Each athlete comes equipped with an experience level, injury history (or lack thereof), and other daily commitments specific to them.   Each race also has its challenges and advantages – course difficulty, transportation set-up, weather, etc.  A tough combination of these factors might produce a decision to take things one goal race at a time, but if things are aligning well, we suggest taking about three-four months between marathons.  At most we recommend 4 marathons per year.

 

Many avid marathoners have found a rhythm with an annual fall or spring marathon, or maybe two marathons per year with plenty of time to recycle and train between each.  Other runners prefer to include goal races of different lengths interspersed between marathon attempts.  That could mean a target half marathon in the spring and a big marathon goal for the fall, or a season of running shorter races such as 5Ks and 10Ks to work on speed, while leaving a longer distance race for later in a particular year.  There is no “one size fits all” answer for these race choices, except our desire to make sure you leave enough time to train properly and arrive at race day ready to do your best.

 

It is not uncommon for runners to go through a period of time where enthusiasm is high and things are coming together so nicely a successful string of narrowly scheduled races can come off well.  However, it is also not uncommon for runners to change that pattern by necessity only after something has not gone well or nagging soreness has turned into an injury.  Your runcoach schedule is designed to progress you toward your short-term goals but also keep you healthy so that you can keep striving toward other long-term goals.  It is far better to have six excellent experiences over the course of two years with more to look forward to, than three experiences followed by a long string of injury and uncertainty.

 

Yes, there are those that can manage a spectacular workload and race frequency, but there are also those who must take the greatest of care to arrive intact at one goal race per year.  Most of us are between the two, and are hoping to continue our running and racing for years and decades to come.  Stay patient, and keep a sane race schedule.  We’ll help you train well, and together we can plan for many congratulations and “high-fives” ahead.

Each week on the runcoach Blog, we draw your attention to a different issue related to running.  If you’ve never had a chance to really mine all the topics on the blog or if it has been a while, now might be a good time to revisit a few of the more basic topics we haven’t covered in a while.

 

Although you may prefer flat and fast courses, eventually you’ll need to scale a hill or two.  Read up on our tips for getting both up and down here.

 

While the relative luxury of long daylight hours and seasonal temperatures have caused you to temporarily forget about winter running in the dark , cold, and storms, as well as the hot weather ahead this summer, it is never a bad time to review a few ideas for how to manage those more tricky weather conditions ahead.

 

Regardless of the weather or the terrain, while you are out on the roads, you’ll want to move more efficiently.  Sometimes things we take for granted can make an impact if we invest a little energy in improving their effectiveness.  Arm swing, breathing patterns, well fitting shoes that suit your feet – all of these can make a huge difference.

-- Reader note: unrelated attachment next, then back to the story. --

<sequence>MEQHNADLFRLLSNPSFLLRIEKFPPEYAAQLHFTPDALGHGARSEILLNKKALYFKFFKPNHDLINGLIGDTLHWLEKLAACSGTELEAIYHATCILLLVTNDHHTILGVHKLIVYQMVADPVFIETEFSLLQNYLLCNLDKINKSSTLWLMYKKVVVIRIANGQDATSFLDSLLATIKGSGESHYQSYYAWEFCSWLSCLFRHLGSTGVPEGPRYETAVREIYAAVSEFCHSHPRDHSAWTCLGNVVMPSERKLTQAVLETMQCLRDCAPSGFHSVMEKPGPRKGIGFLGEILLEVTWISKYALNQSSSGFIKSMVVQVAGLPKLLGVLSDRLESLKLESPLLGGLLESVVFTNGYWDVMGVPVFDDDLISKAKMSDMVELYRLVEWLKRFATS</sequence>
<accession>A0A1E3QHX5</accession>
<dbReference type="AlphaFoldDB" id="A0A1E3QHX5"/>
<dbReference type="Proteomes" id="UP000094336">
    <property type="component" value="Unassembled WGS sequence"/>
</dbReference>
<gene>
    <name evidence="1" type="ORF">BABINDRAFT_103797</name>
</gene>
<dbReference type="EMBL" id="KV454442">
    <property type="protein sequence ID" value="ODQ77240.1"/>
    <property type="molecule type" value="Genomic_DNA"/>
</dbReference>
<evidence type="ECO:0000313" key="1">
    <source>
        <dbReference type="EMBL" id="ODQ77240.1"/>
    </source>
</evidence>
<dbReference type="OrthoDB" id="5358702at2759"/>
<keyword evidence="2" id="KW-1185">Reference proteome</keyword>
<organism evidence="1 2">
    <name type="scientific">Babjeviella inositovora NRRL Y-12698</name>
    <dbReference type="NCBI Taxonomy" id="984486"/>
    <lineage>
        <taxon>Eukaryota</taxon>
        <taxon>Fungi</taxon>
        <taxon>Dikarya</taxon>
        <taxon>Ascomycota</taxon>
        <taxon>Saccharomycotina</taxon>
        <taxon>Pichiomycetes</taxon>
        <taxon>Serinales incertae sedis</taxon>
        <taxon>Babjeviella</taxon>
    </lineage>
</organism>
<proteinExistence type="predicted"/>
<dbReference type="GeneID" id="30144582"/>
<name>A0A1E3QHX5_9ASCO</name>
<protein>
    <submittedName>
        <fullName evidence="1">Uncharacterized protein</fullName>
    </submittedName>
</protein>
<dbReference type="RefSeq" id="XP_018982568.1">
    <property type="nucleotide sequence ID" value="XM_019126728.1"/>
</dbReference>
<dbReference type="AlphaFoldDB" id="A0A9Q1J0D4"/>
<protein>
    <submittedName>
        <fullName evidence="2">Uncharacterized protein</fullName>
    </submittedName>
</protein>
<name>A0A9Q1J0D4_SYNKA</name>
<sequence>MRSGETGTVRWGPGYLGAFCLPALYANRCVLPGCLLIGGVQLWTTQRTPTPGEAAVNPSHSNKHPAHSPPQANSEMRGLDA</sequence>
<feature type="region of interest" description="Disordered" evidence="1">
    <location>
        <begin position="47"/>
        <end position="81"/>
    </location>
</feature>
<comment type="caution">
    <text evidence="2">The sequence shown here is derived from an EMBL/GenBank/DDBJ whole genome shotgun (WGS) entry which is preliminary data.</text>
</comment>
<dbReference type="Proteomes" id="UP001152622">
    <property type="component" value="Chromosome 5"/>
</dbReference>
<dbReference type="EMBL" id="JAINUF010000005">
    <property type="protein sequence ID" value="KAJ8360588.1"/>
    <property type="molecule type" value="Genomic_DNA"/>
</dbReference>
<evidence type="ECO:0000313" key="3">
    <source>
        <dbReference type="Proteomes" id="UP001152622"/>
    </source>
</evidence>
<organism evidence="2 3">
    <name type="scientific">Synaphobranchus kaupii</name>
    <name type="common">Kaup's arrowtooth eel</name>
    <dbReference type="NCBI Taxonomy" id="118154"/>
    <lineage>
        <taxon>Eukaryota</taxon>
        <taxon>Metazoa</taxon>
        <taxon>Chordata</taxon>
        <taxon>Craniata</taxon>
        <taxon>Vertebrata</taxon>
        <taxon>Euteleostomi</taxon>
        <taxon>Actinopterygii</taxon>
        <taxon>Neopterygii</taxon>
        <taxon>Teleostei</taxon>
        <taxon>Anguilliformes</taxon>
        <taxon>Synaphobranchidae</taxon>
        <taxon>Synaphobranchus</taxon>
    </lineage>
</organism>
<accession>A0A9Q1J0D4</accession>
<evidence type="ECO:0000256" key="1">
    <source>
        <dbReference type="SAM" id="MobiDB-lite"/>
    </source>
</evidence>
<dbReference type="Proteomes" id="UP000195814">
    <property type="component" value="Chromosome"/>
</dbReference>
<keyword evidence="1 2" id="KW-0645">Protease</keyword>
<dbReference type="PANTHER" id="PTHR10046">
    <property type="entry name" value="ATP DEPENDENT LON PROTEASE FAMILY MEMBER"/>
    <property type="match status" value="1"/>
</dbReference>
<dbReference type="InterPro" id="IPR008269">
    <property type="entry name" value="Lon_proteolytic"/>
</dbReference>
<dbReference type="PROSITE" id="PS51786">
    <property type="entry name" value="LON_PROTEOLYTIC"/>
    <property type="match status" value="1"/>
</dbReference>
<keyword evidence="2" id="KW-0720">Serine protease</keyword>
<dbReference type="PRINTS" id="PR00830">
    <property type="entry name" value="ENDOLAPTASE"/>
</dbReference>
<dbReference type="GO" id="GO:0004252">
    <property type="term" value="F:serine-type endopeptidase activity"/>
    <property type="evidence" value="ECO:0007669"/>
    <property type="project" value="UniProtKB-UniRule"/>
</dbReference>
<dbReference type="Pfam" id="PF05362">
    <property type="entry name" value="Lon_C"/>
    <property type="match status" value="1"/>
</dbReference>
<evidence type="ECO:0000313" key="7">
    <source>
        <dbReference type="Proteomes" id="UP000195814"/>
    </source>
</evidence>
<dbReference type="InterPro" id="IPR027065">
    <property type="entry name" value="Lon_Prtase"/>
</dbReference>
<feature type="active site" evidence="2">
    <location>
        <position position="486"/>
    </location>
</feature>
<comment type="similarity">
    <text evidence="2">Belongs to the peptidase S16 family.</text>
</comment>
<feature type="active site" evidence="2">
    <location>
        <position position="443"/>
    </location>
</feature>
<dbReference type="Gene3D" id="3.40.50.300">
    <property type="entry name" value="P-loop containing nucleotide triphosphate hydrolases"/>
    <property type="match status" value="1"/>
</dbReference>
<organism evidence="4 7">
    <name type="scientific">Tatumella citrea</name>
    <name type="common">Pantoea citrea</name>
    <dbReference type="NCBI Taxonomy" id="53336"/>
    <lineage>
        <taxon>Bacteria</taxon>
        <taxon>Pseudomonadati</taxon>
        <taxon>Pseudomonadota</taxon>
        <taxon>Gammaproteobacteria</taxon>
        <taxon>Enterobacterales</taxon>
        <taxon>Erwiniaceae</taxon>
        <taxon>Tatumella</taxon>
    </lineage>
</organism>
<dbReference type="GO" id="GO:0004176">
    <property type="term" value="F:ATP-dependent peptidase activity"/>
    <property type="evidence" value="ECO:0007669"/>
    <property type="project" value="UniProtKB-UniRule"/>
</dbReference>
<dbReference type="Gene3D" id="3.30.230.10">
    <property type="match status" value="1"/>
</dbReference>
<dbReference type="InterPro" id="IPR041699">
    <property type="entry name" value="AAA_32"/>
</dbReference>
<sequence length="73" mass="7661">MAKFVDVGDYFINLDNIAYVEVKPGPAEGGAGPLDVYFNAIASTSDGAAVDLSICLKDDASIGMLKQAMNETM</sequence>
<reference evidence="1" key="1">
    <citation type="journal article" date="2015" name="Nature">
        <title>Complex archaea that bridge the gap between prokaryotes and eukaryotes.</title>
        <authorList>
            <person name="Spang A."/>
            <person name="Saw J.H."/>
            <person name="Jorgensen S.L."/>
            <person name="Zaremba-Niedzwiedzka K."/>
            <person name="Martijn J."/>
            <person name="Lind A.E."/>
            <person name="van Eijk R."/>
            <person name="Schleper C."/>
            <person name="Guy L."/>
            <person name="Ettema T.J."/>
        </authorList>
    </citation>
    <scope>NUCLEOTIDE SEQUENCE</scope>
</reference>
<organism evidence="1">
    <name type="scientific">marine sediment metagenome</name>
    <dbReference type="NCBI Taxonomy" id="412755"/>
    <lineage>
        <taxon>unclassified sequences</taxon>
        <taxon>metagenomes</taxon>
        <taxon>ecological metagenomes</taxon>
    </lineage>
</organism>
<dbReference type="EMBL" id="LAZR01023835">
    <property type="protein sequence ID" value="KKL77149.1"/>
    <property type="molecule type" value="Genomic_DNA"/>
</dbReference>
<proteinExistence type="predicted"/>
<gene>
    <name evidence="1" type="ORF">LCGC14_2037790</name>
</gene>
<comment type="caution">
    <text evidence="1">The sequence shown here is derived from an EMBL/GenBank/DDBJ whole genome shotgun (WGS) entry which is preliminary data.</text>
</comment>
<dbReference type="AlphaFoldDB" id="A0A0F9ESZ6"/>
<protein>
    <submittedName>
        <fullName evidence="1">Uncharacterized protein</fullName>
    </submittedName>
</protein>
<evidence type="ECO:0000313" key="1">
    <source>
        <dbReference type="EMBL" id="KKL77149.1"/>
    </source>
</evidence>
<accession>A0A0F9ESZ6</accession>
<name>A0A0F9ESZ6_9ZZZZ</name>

Even the most efficient runner must learn how to manage the occasional ache and pain, and wise habits to prevent as many of these as possible can help a great deal.  In the blog, we have compiled some good advice from practitioners who have had a great deal of experience with common ailments such as achilles tendonitis , plantar fasciitis, sciatica, high hamstring tendinopathy, shin splints, and IT Band Syndrome.

 

When you finally get to the race itself, consider some of the factors that can have a big impact on your experience between the starting gun and the finishing tape.  We’ve covered topics ranging from planning your travel, managing race day stress preparing for mental toughness, getting sleep the night before when nerves take over, and recovering when the job is well done.

 

Whether this is your first time training for a goal race or you have been running for decades, the details can always make a difference. A few minutes spent refreshing the basics can mean avoiding a much larger problem down the road!

heel_strike40 years ago, the Boston and New York Marathons had only a couple thousand finishers between them, and the average running shoe was pretty spare (we’d say “minimal” today), without a great deal of cushioning and support.  Today, the average wall of a specialty running store yields a bewildering array of shoes.  Options include maximum cushioning, support, stability, and motion control.  Meanwhile, New York will likely have upwards of 45,000 finishers this year, and the increased popularity of Boston means that having a qualifier no longer means you will actually be able to secure a spot in the race.

 

These trends are related.

 

The increased technological complexity of running shoe design has provided a gateway to the sport of running for many individuals who are outside the physical  “ideal” for world class running.  In fact, the definition of “ideal” itself has arguably been shifted as many recreational runners who strive for personal bests and accomplishment take pride in the capabilities of their bodies to finish, regardless of how fast.  Along the way, the number of runners who may not be built for speed in the Olympic sense have been protected from injury by new technologies offering previously unheard of support and cushioning in a shoe.   That said, the shoes they wear may also have unintended consequences.